Taiwanese companies should look to Mexico to diversify their production exporting to the US market and enhance risk management in supply chains, Taiwan Electrical and Electronic Manufacturers’ Association (TEEMA, 台灣電子電機公會) chairman Richard Lee (李詩欽) said yesterday.
Lee was speaking at the TEEMA Global Networking Forum, which focused on Mexico, the Czech Republic, Slovakia and the EU as investment hotspots for Taiwanese businesses.
“The advantage of manufacturing in Mexico is the proximity to the US market,” Lee said. “I’m not discounting the possibility of future made-in-US projects, but first we should maximize our Mexican production.”
Photo: Lee Ya-wen, Taipei Times
Lee said that 50 to 60 percent of TEEMA members’ products are made in China, with 20 to 30 percent manufactured in Taiwan or Southeast Asia.
“It is an inevitable trend that global supply chains are becoming more fragmented. It is advantageous to manufacture as close to the market as possible in multiple locations, rather than rely on a central supply chain,” he said.
“Mexico, the Czech Republic and Slovakia are excellent investment destinations for Taiwan, but in time I also expect Mexicans, Czechs and Slovaks to invest in Taiwan,” he added.
Describing trade relations between Taiwan and the forum’s featured destination countries as “keen,” Lee said that TEEMA hopes to promote formal agreements to “solidify the strategic position” of Taiwanese companies hoping to invest there.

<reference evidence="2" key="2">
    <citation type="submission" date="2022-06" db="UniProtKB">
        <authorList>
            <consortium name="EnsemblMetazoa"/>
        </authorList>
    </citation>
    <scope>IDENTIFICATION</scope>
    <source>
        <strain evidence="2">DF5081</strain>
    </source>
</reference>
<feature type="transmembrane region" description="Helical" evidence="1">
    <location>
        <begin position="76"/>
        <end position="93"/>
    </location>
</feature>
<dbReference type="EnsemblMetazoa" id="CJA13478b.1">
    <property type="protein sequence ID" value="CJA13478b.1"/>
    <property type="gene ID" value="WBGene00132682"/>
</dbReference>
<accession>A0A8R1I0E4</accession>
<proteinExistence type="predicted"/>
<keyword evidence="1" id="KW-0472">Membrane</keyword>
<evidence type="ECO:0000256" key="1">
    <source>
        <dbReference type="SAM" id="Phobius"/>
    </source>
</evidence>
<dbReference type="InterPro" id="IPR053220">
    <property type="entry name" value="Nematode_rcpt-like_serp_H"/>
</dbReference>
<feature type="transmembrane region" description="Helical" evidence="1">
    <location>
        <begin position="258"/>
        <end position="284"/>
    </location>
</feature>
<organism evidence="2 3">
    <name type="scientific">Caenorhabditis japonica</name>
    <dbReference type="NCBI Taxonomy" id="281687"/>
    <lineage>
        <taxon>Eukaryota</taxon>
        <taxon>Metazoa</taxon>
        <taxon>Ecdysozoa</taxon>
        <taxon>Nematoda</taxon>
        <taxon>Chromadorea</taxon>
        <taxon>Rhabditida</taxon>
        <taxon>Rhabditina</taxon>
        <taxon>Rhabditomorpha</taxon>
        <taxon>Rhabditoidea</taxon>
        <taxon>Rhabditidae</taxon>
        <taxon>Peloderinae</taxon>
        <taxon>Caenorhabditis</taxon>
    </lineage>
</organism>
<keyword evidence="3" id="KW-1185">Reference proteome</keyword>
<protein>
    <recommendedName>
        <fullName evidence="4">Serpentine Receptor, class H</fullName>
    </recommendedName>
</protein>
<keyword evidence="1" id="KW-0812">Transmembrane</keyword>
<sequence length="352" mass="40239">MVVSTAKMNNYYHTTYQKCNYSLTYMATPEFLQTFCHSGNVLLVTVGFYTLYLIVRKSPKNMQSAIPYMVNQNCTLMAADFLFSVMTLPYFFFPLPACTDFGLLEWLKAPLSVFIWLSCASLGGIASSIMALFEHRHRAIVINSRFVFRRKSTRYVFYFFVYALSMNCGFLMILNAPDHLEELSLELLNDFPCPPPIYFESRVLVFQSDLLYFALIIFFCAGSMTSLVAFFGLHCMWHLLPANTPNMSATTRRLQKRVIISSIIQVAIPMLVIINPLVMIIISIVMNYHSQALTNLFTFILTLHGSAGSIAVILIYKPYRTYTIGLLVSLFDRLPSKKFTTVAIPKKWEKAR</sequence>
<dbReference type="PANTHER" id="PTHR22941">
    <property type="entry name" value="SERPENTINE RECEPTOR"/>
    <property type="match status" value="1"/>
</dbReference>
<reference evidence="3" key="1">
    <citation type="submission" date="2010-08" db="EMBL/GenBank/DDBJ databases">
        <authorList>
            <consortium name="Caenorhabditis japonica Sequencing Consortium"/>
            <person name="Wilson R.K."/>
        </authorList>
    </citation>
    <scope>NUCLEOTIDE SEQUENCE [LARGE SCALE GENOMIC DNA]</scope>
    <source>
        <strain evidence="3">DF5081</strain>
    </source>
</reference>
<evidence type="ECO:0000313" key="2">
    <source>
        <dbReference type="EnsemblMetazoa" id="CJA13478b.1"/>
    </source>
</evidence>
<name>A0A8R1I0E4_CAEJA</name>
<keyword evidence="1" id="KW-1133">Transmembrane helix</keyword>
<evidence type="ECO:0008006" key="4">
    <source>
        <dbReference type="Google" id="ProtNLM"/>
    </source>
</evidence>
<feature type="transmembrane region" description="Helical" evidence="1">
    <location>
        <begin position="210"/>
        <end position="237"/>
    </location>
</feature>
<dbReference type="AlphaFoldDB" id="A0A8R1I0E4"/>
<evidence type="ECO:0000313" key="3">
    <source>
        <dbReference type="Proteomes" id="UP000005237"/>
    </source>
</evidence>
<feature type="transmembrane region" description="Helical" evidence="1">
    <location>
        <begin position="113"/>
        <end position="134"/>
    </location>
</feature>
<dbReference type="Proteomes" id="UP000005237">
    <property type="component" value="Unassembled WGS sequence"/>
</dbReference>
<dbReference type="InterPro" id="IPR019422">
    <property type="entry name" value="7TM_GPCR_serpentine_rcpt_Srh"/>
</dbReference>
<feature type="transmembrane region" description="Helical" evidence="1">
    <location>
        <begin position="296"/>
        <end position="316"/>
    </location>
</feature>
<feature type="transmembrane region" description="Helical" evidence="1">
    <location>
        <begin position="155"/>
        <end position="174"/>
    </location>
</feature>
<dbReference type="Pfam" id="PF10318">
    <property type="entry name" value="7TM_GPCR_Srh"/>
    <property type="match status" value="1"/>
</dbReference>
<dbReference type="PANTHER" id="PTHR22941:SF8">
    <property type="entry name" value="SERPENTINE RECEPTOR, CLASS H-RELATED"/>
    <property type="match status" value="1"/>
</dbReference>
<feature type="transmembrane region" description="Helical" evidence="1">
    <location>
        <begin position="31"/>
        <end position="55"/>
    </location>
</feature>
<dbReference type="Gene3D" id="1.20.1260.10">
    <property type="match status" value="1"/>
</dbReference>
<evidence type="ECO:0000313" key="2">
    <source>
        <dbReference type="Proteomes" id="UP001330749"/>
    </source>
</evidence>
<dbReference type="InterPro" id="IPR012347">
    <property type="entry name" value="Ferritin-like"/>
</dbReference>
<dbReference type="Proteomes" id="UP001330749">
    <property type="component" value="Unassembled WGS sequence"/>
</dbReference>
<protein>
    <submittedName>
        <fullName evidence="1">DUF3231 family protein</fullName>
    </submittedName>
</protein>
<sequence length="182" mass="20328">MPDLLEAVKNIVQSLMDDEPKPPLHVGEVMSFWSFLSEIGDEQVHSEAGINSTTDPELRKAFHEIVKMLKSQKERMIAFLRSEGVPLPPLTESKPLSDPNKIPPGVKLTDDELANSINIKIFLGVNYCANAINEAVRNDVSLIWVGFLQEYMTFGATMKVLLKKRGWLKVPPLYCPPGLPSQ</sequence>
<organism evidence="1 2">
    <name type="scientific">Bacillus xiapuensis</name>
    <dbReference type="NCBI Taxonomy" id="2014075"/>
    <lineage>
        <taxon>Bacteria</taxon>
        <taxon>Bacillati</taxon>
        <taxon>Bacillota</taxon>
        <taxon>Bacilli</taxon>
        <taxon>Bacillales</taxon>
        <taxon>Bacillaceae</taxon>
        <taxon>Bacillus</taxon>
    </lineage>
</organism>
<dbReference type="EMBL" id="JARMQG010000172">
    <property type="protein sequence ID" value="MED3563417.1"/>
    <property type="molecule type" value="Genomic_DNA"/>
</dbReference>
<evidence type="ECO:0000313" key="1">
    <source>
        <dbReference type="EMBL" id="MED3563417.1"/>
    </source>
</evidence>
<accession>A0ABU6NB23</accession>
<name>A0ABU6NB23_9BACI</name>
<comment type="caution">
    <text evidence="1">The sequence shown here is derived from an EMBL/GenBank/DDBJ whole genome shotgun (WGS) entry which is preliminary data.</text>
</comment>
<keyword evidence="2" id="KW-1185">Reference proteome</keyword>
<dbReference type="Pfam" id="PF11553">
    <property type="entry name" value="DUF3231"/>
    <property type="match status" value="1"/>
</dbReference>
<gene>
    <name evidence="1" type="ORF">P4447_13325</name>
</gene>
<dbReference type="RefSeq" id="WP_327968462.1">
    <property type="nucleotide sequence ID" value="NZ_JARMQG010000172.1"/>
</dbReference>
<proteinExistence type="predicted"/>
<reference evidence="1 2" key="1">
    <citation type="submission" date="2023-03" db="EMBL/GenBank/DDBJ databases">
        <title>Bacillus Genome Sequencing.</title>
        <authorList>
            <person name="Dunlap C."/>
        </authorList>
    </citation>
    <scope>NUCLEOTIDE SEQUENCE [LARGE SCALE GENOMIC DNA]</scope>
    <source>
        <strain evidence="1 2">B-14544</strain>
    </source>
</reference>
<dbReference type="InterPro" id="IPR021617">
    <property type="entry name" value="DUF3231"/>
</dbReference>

“Businesses would like to see the signing of agreements that protect their interests,” he said.
The one-day forum was dedicated to discussing Taiwan-Mexico investment opportunities in the morning, and Czech, Slovak and EU opportunities in the afternoon.
Lee, who is also the former chairman of contract electronics manufacturer Inventec Corp (英業達), responded to questions about investing in India in the wake of a riot last week at a Wistron Corp (緯創) iPhone factory in the country.
“Inventec invested in India years ago, but we were forced to pull out because of problems with our local partners. It caught us totally off guard,” said Lee, who remains on the board of Inventec.
Saying that most Taiwanese businesses that have found success in India supplied the local market, Lee encouraged Taiwanese businesses to see India as an emerging potential market rather than a manufacturing hub.
“Given our experiences, I would say India could be a market for us within five to 10 years of patient development,” he said.
“Taiwan-India relations need to be taken to the next level, but in the meantime, there are other places where we can consolidate our strategic position,” he added.
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